The outer band 36 includes one or more first support apertures 50 defined by a radially extending inner surface 52 which is complementary in configuration with the vane 34 at the first end 46 thereof for receiving therein the first end 46. Similarly, the inner band 38 includes one or more second support apertures 54 defined by a radially extending inner surface 56 which is complementary in configuration with the vane 34 at the second end 48 thereof for receiving therein the second end 48.
In accordance with one embodiment of the present invention, the vane outer surface 40 adjacent the first end 46 includes at least one U-shaped groove or slot 58 therein extending at least in part laterally between the leading and trailing edges 42, 44, and in the preferred embodiment illustrated in FIG. 2, the groove 58 extends completely around the vane 34 along both sides thereof between the leading and trailing edged 42, 44. Similarly, the support aperture inner surface 52 includes at least one U-shaped groove or slot 60 positioned therein for extending colinearly with and facing the respective airfoil grooves 58 upon assembly. The band grooves 60 similarly extend completely around the inner surface 52 of the support aperture 50 in the preferred embodiment. As shown in FIG. 2, each of the vanes 34 has its first end 46 inserted into its respective support aperture 50, with the second end 48 thereof being inserted into its respective support aperture 54 in the inner band 38 to form the four-piece assembly illustrated in FIG. 3.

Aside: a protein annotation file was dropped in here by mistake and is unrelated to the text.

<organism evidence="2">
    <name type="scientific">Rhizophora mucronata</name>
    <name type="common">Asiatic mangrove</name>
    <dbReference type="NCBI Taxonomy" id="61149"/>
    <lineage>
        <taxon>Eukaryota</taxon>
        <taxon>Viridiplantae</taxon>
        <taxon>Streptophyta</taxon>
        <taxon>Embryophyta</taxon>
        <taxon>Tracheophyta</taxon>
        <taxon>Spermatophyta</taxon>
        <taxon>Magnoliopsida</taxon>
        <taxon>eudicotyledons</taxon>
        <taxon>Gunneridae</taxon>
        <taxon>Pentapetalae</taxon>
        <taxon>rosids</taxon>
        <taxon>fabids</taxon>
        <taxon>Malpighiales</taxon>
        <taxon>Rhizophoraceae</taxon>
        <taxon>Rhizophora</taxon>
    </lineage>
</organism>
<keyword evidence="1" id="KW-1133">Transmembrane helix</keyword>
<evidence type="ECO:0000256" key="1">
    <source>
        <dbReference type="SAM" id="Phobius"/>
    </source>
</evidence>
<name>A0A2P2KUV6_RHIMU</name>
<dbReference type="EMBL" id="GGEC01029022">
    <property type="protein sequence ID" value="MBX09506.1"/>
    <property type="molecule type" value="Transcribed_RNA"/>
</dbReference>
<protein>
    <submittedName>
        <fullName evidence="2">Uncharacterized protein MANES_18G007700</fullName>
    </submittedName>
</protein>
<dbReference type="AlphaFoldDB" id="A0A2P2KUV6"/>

The vanes 34 are conventionally fixtured to the outer and inner bands 36, 38 so that they may be conventionally brazed together using a conventional brazing material 62 in both the outer and inner bands 36, 38. The brazing material 62 is suitably melted and spread by capillary action between the outer and inner ends 46, 48 of the vanes 34 and the respective first and second support apertures 50, 54 which upon solidification rigidly joins the vanes 34 to the outer and inner bands 36, 38 to form the nozzle segment 30a.